Fost Plus has signed a contract with Morssinkhof Plastics Belgium to build a new recycling plant and convert polypropylene, polyethylene, and HDPE packaging waste into raw materials for further packaging production – expecting to recycle around 40,000 tons of plastic packaging annually.

Fost Plus plans to provide the centre with 24,000 tonnes of PMD waste sourced from Belgian households. Its processing capabilities are said to range between polypropylene solutions such as ready-meal trays, yoghurt cups, and butter dishes, and HDPE bottles for milk, shampoo, detergent, and shower gel.

These will be converted into recycled plastic granules to be used in the production of new packaging. It is hoped that the recyclate will be of such high quality that it can be reused in its entirety and that it will be supplied to the local Belgian market as much as possible.

Only 9% of plastic packaging material is thought to have been recycled in Belgium in 2020, with the rest being exported to neighbouring countries. Fost Plus’ new recycling centre is the last of five new facilities being built across Belgium, with three new operational – the simultaneous efforts of all five are expected to see a 75% domestic recycling rate for plastic packaging from 2025.

The 4.1-hectare recycling centre represents an investment of €30 million and will be built at the Kristalpark III business park in Lommel; the accessibility of this location via motorways, railways, and waterways, as well as its proximity to the province in general, is expected to provide strategic added value. Kristalpark III is also home to the largest solar park in the Benelux, with its 300,000 solar panels expected to contribute to the factory’s sustainability.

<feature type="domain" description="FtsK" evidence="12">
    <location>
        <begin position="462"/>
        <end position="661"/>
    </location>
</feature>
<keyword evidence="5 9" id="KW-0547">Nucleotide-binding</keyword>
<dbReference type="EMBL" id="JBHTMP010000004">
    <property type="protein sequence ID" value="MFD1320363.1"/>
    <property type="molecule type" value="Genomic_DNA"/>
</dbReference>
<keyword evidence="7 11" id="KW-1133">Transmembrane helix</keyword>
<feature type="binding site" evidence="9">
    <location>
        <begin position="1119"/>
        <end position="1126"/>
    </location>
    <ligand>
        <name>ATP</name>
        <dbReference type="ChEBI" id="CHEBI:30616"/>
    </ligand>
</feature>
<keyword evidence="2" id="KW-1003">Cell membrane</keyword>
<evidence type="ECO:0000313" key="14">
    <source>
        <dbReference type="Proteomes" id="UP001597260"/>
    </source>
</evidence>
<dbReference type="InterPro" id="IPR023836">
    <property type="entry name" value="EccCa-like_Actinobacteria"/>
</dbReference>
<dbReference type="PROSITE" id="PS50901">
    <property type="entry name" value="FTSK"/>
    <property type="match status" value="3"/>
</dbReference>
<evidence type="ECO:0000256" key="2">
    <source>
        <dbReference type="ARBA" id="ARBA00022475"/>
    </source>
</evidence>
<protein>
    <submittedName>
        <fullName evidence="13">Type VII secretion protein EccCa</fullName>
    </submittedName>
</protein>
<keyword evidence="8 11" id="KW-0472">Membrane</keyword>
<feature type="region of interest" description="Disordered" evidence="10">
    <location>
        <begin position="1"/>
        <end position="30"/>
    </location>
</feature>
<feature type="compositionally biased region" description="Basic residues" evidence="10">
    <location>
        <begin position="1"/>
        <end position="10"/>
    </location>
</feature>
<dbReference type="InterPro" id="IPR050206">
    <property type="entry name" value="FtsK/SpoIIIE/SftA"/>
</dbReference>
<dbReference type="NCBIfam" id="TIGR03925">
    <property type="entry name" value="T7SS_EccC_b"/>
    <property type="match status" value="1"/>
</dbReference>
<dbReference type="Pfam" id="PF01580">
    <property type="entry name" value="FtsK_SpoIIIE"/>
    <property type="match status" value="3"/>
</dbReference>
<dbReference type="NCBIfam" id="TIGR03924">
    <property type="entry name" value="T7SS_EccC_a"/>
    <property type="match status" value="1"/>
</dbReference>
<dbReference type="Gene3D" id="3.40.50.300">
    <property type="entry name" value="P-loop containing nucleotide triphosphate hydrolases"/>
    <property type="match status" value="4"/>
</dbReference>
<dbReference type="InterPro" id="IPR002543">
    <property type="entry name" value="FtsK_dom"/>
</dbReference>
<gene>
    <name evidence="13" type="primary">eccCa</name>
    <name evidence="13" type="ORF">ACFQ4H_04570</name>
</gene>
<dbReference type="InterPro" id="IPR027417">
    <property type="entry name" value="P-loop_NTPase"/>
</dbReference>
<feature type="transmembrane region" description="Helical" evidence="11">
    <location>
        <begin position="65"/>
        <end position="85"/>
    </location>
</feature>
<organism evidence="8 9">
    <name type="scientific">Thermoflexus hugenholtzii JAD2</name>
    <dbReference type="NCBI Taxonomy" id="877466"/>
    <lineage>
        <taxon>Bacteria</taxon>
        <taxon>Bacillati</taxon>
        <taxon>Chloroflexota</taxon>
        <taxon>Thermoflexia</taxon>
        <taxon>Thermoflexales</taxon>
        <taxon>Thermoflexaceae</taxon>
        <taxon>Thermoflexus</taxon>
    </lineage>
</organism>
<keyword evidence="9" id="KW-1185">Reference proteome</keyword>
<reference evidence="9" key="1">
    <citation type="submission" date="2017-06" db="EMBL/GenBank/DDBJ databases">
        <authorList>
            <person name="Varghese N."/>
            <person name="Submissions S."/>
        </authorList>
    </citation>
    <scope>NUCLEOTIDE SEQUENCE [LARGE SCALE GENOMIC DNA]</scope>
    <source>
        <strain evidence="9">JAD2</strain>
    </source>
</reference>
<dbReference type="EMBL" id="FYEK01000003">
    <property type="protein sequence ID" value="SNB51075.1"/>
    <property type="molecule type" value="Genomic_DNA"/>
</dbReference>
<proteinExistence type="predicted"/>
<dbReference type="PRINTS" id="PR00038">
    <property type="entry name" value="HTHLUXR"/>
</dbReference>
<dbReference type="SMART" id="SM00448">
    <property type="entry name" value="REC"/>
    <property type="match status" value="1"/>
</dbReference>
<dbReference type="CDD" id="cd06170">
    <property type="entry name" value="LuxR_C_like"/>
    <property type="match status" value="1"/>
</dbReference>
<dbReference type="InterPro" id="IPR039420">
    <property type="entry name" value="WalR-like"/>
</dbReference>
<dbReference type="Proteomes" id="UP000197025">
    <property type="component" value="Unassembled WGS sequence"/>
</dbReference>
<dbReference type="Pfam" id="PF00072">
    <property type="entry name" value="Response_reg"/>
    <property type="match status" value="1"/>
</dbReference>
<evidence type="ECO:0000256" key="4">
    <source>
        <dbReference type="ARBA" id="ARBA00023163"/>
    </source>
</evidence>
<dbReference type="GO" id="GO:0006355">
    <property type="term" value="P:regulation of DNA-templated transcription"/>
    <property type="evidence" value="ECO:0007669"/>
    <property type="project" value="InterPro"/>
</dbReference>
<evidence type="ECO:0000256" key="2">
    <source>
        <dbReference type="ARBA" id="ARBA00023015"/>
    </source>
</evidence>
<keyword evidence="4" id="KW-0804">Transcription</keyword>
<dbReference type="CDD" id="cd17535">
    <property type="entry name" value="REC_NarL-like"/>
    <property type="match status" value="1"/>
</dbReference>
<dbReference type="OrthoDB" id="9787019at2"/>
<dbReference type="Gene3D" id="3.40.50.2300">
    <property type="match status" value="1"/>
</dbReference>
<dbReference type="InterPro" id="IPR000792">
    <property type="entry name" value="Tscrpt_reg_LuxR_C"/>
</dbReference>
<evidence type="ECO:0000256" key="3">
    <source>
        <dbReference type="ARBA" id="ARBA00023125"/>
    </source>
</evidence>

Furthermore, the centre will apparently become synergetic with the nearby Morssinkhof Rymoplast site in an effort to secure its successful start-up and efficient operation. Its opening in October 2024 is anticipated to create sixty-five new jobs over time.

“We are very pleased with this new factory,” says Wim Geens, managing director of Fost Plus. “Thanks to the good reflexes and efforts of our compatriots, who ensure that all packaging ends up in the blue bag, we are today among the European top in terms of recycling.

“It has always been our intention to keep this recycling as close to home as possible. This new factory is the final step in the creation of a local circular economy, making Belgium a recycling hub in the heart of Europe.”

“As a pioneer in plastic recycling and a major player in plastics processing, we are pleased to be able to build this new factory,” continues Eric Morssinkhof, owner of Morssinkhof Plastics. “By using the latest recycling technologies, we will make a major contribution to closing the loop of HDPE and PP packaging on the Belgian market. We are therefore proud to be able to expand our activities in Belgium, where we have been active since 1990, this way.”

The five new recycling centres also coincide with the introduction of the New Blue Bag in Belgium, in which plastic and metal beverage containers can now be discarded in the blue PMD-PMC waste bag. To accommodate this, it is reported that five new sorting centres have also been built and $1 billion has been invested into Belgium’s local circular economy.

PureCycle Technologies is constructing its own polypropylene recycling facility at the Port of Antwerp-Bruges’ NextGen District and anticipates an annual capacity of 59,000 metric tons.

In other countries, the ALPLA Group and its joint venture partners’ PET recycling plant recently entered operation and claim to produce around 18,000 tonnes of recycled material a year from household waste.

A new recycling site for hard-to-recycle plastics, operated by Yes Recycling and co-owned by UK-based retailer Morrisons, has opened in Scotland with the goal of repurposing 15,000 tonnes of post-consumer packaging at full capacity.